The Fiber Future is Cooperative: Policy Brief On Rural Cooperative Fiber Deployment

[Community]
The Fiber Future is Cooperative: Policy Brief On Rural Cooperative Fiber Deployment
by Hannah Trostle
Posted July 7, 2018

rural America is forming Internet cooperativesRural communities across the United States are already building the Internet infrastructure of the future. Using a 20th century model, rural America is finding a way to tap into high-speed Internet service: electric and telephone cooperatives are bringing next-generation, Fiber-to-the-Home (FTTH) networks to their service territories.

Farmers first created utility cooperatives because large private companies did not recognize the importance of connecting rural America to electricity or telephone service. Now, these cooperatives are building fiber infrastructure.

Almost all of the 260 telephone cooperatives and 60 electric cooperatives are involved in fiber network projects. As of June 2016, 87 cooperatives offer residential gigabit service (1,000 Mbps) to their members. More…

How Democracy Ended

[Politics]
How Democracy Ended
by Eric Zuesse
Posted July 6, 2018

tow sides of the same coinThe situation in the US was Hillary Clinton’s favorable rating, by Election Day, was 40.3%, her unfavorable was 55.3%. Donald Trump’s favorable was 39.8%, unfavorable was 53.4%. Bernie Sanders, as of the end of the primaries on 29 June 2016, was 50.8% favorable, 39.6% unfavorable, and it has been getting steadily better afterward. But the suckered Democratic Party voters (the ones who were counted, at any rate) voted slightly more for Hillary than for Bernie. Even despite Sanders’s having had support from few if any billionaires, he almost won the Democratic nomination, and that’s remarkable. He might actually have received more votes during the primaries than Hillary did, but we’ll never know.

It was a close election between two candidates, each of whom had far more of the electorate despising him or her than admiring him or her. Neither of the two candidates in the second round was viewed net-favorably by the public. The key round of elimination of the more-attractive candidates, was in the primaries; and, after that, it became merely a choice between uglies in the general election. Any decent (or even nearly decent) person had already been eliminated, by that time. More…

The Long Death of America’s Middle Class

[Economic]
The Long Death of America’s Middle Class
By Nick Giambruno
Posted July 5, 2018

1950s, the middle class was strongestThe late 1950s was the golden age of America’s middle class. This isn’t nostalgia talking. The US really did have robust Main Streets and thriving small businesses. Around then, a husband could support his family on an average income. He and his wife likely owned their own home, as well as their car. They had multiple children—and didn’t think much of the cost of having more. Plus, they had money to save.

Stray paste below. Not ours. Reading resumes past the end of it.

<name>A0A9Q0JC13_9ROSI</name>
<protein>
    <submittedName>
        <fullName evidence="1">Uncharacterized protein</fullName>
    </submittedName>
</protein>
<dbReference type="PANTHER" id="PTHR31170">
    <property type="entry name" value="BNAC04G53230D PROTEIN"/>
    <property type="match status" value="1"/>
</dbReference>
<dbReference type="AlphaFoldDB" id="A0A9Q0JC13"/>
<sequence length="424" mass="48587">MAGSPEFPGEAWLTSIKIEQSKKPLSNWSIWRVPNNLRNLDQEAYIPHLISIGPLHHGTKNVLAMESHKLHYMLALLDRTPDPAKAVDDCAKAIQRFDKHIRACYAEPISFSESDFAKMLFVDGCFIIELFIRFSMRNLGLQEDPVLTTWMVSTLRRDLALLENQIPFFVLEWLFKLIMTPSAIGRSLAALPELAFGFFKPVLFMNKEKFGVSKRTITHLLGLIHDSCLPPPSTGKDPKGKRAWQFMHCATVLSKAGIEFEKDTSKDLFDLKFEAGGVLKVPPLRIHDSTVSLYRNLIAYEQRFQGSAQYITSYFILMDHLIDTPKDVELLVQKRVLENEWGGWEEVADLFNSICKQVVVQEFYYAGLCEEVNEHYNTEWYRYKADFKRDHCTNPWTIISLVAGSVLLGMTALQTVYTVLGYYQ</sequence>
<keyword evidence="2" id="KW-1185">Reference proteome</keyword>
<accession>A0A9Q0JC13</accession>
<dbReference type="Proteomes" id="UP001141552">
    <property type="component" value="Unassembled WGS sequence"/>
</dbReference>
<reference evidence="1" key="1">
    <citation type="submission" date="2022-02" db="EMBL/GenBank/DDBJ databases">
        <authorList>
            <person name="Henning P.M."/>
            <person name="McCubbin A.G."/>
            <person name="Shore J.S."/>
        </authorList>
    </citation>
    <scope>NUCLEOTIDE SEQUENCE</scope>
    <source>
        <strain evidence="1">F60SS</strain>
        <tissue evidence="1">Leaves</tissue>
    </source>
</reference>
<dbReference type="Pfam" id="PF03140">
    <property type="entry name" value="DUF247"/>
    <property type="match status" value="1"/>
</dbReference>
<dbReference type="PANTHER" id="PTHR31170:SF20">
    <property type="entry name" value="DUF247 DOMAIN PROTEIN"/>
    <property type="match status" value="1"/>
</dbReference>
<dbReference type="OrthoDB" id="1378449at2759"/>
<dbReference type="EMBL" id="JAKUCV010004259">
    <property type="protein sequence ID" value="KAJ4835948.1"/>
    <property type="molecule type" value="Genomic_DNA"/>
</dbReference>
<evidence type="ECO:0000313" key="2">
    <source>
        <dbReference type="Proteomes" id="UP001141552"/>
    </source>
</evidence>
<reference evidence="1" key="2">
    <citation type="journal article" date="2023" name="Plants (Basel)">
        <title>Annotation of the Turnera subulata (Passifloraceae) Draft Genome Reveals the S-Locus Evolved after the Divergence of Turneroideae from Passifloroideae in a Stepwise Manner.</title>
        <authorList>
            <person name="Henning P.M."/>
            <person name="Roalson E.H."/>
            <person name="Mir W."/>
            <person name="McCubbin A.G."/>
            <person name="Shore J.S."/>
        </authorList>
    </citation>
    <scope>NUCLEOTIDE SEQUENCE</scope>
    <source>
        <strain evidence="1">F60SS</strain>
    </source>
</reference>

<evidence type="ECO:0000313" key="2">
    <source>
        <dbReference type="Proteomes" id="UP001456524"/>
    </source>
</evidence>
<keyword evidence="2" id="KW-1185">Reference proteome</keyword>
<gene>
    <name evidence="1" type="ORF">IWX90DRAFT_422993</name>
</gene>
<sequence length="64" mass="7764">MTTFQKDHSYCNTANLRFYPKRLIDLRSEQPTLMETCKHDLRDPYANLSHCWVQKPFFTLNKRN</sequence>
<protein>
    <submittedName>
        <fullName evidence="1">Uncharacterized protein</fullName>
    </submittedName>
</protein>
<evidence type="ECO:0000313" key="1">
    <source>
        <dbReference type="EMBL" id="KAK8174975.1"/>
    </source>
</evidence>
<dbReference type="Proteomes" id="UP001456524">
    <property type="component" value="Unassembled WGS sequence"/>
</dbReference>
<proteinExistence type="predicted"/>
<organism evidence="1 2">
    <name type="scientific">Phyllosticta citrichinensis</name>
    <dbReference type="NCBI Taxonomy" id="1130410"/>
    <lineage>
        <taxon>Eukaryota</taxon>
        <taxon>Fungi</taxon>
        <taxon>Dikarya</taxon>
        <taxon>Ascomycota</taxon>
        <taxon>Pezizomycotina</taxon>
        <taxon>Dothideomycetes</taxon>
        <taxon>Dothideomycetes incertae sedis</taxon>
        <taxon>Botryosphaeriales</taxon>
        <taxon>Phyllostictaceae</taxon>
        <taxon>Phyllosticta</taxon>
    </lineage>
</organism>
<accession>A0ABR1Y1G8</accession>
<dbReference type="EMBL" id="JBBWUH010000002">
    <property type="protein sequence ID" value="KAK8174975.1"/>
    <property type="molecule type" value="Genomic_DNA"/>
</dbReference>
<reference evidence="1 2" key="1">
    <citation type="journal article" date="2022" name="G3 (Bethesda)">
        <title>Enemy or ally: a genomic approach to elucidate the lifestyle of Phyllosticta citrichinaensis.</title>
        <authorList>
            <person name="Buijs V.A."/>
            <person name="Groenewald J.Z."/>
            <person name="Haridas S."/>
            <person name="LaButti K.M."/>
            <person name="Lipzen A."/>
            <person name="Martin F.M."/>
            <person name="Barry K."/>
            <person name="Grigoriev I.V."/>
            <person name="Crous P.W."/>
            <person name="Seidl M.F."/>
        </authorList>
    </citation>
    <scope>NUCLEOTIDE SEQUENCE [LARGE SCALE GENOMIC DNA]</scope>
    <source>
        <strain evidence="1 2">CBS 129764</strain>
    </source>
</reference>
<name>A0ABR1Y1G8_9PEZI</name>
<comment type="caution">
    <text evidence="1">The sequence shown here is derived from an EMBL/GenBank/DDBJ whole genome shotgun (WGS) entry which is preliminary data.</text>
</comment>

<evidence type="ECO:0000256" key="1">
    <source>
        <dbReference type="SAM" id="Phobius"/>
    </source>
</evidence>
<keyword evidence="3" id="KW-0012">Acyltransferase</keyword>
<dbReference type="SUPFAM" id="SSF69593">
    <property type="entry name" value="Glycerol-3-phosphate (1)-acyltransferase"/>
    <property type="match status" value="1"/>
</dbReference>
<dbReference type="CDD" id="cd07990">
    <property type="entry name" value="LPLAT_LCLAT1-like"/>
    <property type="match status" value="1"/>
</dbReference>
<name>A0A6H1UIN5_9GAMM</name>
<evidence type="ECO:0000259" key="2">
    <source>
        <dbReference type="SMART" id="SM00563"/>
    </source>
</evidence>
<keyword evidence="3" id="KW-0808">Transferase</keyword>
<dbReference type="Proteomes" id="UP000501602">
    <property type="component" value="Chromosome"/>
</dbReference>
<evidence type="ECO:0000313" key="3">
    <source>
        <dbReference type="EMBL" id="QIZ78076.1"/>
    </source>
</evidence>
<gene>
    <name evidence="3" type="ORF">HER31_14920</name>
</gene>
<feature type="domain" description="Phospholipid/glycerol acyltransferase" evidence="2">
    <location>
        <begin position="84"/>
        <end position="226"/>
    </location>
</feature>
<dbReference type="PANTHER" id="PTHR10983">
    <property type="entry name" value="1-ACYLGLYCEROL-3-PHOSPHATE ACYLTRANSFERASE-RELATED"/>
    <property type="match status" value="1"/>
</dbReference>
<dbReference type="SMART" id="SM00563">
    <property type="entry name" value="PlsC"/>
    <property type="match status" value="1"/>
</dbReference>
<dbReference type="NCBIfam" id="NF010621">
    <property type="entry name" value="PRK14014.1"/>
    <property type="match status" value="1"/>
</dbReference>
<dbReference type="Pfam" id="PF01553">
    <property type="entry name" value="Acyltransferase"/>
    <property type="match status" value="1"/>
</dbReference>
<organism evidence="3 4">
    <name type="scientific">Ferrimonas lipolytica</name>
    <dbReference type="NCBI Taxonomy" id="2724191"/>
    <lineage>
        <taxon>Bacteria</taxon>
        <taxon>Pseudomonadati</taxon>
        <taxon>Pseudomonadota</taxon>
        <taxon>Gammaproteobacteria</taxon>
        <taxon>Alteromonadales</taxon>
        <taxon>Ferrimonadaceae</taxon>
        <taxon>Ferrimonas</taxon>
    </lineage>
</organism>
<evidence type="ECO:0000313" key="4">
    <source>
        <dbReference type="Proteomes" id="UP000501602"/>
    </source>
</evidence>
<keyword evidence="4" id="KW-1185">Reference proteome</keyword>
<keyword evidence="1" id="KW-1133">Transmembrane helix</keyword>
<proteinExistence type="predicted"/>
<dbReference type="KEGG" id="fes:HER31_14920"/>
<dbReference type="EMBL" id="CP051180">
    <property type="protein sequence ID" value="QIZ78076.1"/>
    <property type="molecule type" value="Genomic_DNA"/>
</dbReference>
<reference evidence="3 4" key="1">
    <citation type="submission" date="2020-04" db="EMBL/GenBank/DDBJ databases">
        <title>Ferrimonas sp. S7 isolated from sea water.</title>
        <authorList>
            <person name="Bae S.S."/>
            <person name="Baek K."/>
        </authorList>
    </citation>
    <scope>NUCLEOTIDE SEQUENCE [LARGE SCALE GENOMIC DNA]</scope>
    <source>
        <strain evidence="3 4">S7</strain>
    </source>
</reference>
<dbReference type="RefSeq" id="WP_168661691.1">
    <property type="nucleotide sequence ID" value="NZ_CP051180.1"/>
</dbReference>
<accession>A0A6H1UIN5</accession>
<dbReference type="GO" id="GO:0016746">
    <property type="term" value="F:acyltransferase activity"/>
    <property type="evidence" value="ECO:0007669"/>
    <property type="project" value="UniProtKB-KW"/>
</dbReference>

Compare that to the average family today. Both spouses likely have to work—whether they want to or not—just to afford the same basic lifestyle. In 1959, the median annual salary for a US high school teacher was $5,276, according to the Department of Labor. Meanwhile, the median US home value was $9,627, according to the US Census Bureau.

That means a teacher made enough money each year to cover over half of the price of a middle-class home. Or 55%, to be exact. Take a minute and think… How does your annual income compare to the price of your home? I’d bet many people make far less than 55%. Today, the median purchase price of a US home is $241,700. To maintain the 1959 income-to-home price ratio, a high school teacher would need to make $132,935 annually. Of course, the average high school teacher doesn’t make nearly that much. Not even close. He or she makes around $48,290—just enough to cover 36% of the median home price. More…

Inside the Barbaric U.S. Industry of Dog Experimentation

[Social]
Inside the Barbaric U.S. Industry of Dog Experimentation
by Glenn Greenwald and Leighton Akio Woodhouse
Posted July 4, 2018

dogs are tortured for profitDogs bred into life for use or sale as experimentation objects have all the same emotional complexities, sensations of suffering and deprivation, and inbred need for human companionship as household dogs which are loved as pets and members of the family. Yet the legalized cruelty and torture to which man’s best friend is subjected for profit in the U.S. is virtually limitless.